New Windermere School project breaks ground in Ellington

New Windermere School project breaks ground in Ellington

By STEVE SMITH | Hartford Courant
December 7, 2023 at 11:42 a.m.

At a ceremony, on Dec. 5, students were the highlight as ground broke on a project that will bring an entirely new Windermere School building, hopefully in time for the opening of the 2025-26 school year.

(L-r) Windermere fourth-grade students Sanvika Kumar, Nate Frachey, Colton Spielman, Charlotte Aubin, Windermere Principal Jennifer Hill, Aanya Sinha and Shane Misback each shovel some dirt as part of the groundbreaking ceremony for the new school building on Dec. 5. (Steve Smith/Courant Community)

The school, originally constructed in 1966, is home to grades K-6, and has been a hybrid elementary-intermediate school for years. The $74.6 million for the project was appropriated for the Windermere project after a referendum on May 23 of this year, but the state will be contributing most of the funding. The project will add 8,570 square feet to the school, and add separate areas for bus and parent drop-off/pick-up.

The building is a “renovate-to-new” project, and will be done in phases, in order to not disrupt learning. By the project’s completion, every part of the building will be brand new, and the addition will add the square footage to handle future student capacity.

Windermere fourth grader Colton Spielman sits in an excavator for photo ops during the groundbreaking event. (Steve Smith/Courant Community)

Superintendent of Schools Scott Nicol said the voter support of the project – approximately 75% at a referendum – shows support for the town and its future.

“This is about the community tending to its school system, the community tending to its town, and this isn’t just about Ellington,” he said. “This is about the general Ellington area. The better stewards we are of our communities, of what we can control, how we can invest and how we can partner with others, this is what makes society great.”

Six fourth graders, representing a committee of students that have been instrumental in helping design parts of the project, took part in the ceremony, and several of them shared their excitement and thoughts.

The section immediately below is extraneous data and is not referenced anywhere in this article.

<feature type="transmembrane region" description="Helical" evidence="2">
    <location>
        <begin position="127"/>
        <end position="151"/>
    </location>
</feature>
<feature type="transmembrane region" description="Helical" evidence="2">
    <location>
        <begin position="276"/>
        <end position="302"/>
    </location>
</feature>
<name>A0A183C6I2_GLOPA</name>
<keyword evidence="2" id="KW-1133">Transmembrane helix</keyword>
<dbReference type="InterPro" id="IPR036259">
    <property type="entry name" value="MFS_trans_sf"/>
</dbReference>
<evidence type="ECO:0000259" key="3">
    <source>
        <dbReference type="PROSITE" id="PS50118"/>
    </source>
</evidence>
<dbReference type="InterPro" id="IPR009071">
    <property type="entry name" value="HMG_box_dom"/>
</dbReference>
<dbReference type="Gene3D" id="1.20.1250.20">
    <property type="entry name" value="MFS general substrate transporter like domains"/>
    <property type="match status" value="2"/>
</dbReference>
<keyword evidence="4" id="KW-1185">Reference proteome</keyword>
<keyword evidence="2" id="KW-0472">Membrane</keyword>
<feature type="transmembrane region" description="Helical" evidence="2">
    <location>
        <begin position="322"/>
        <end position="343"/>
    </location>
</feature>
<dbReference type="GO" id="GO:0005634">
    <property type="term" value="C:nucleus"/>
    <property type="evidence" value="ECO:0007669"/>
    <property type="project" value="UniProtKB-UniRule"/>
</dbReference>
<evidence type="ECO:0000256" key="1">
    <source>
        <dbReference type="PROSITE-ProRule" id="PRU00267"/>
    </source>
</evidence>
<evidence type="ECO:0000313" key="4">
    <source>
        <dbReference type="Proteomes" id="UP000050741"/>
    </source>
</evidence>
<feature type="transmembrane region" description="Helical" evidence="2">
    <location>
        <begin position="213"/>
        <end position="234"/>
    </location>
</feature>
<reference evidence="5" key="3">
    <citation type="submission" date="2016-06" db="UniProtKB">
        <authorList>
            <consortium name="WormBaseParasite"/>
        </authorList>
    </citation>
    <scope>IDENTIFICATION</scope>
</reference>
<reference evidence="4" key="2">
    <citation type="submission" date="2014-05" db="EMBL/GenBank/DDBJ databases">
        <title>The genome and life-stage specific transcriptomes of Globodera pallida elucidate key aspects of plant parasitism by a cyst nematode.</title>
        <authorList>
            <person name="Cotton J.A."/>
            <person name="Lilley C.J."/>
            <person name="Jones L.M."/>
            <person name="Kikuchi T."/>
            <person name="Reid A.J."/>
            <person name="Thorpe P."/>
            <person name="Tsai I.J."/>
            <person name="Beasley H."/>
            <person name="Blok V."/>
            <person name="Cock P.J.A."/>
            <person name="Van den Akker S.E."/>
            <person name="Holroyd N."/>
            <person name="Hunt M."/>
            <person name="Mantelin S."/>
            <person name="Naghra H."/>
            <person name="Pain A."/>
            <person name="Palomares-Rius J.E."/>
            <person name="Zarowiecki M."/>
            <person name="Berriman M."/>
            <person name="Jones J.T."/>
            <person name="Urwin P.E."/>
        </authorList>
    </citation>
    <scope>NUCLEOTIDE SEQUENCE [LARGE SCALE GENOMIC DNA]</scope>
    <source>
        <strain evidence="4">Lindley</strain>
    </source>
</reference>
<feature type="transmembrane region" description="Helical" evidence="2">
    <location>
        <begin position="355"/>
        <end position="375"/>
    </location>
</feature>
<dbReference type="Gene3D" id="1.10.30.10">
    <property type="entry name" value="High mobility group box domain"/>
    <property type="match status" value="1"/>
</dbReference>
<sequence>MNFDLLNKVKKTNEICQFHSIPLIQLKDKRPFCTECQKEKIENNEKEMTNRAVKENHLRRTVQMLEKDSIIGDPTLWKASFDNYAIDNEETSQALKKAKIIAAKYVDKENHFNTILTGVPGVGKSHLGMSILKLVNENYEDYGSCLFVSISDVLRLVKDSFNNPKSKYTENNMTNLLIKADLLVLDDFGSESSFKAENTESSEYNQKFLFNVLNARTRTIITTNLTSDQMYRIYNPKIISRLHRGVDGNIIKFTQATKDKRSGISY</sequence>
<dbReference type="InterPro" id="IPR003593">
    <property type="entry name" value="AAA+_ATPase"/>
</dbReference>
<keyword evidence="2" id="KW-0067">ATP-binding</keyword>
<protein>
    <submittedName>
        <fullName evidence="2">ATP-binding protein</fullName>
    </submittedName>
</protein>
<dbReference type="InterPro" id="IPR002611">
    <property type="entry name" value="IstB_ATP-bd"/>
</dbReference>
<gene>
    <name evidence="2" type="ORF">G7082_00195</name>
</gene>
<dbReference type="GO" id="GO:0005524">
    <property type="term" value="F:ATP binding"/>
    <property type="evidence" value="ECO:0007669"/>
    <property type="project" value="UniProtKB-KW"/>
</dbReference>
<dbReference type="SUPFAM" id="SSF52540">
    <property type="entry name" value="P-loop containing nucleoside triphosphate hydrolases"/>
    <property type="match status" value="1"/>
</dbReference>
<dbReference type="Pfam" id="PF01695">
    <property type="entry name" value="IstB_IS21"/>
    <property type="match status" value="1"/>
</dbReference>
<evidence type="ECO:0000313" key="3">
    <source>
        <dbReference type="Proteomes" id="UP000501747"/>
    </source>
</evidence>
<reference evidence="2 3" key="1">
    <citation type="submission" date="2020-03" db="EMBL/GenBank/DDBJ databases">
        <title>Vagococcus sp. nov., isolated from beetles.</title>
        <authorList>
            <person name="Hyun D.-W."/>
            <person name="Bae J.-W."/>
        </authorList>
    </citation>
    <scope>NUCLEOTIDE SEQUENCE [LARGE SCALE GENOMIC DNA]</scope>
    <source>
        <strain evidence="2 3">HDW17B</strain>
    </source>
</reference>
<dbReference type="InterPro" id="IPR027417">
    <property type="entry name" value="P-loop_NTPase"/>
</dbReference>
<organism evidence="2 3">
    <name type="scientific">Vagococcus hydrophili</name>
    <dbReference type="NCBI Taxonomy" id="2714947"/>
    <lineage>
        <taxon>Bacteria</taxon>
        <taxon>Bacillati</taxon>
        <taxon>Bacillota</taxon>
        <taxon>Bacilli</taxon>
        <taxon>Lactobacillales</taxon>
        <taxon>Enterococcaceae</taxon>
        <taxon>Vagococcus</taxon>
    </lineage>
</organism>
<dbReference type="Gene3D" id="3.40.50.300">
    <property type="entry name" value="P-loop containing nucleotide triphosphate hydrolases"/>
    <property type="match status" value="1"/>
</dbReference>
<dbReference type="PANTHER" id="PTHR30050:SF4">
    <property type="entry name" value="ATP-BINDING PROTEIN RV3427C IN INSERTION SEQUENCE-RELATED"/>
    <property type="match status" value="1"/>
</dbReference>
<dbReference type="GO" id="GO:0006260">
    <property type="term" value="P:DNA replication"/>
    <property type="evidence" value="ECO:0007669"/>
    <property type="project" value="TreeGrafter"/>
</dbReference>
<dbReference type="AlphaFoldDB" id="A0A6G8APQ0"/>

Windermere Principal Jennifer Hill said that last year, the then third graders chose to write an essay, as part of a writing unit, addressed to her, specifying that they wanted a new playground (as part of the larger project), and included specifics. That essay led to the students becoming a task force that became an integral part of the design process.

“Little did they know that they had a job ahead of them,” Hill said. “They had many meetings with me, they led a survey of their peers, they researched online and in catalogs, and some of them even visited playgrounds around the state so they could send me pictures of what they did and did not want in their new playground. They even met with our architect team last spring to share their proposal of what they wanted their new playground to look like.”

Hill added that the task force would next be researching what types of furniture the new building’s classrooms should contain.

“I am really excited about the new school, because we will have better classrooms and a fun playground,” said student Nate Frachey. “The new school will be clean and shiny. I can’t wait to see it.”

“I was really excited to work with Ms. Hill and the team to plan out the new playground and new school,” said student Colton Spielman. “I really like that there were so many good ideas from our team, and the architects listened to us.”

“I am really excited to help plan for the new school and make new memories with my friends,” said student Sanvika Kumar.

Windermere Principal Jennifer Hill and State Sen. Faud Anwar listen as fourth grade student Sanvika Kumar speaks about being part of the process of designing the new school building. (Steve Smith/Courant Community)

“This brand new school will make for the best Windermere memories,” said student Charlotte Aubin.

“I’m really excited about the new school, because there will be new classrooms that us kids helped to create,” said Aanya Sinha, also a Windermere fourth grader.

State Sen. Faud Anwar said he was part of committees at the state level that was able to increase the state’s share of the price tag, along with State Rep. Jaime Foster.

Ellington First Selectman Lori Spielman thanked all of the committees and individuals who helped make the construction of the new school building possible. (Steve Smith/Courant Community)

“We were able to put more money [in] from the state, which was going to contribute 55%. We moved it up to 70%,” he said. “It’s something that the Town of Ellington should take pride in. The overwhelming majority of the people who came out said, ‘We want to take care of the next generation.’”

The increased state funds will save Ellington taxpayers $9 million, but Foster said that with inflation costs being saved by approving the funds early, the town will save closer to $14 million. For more information, visit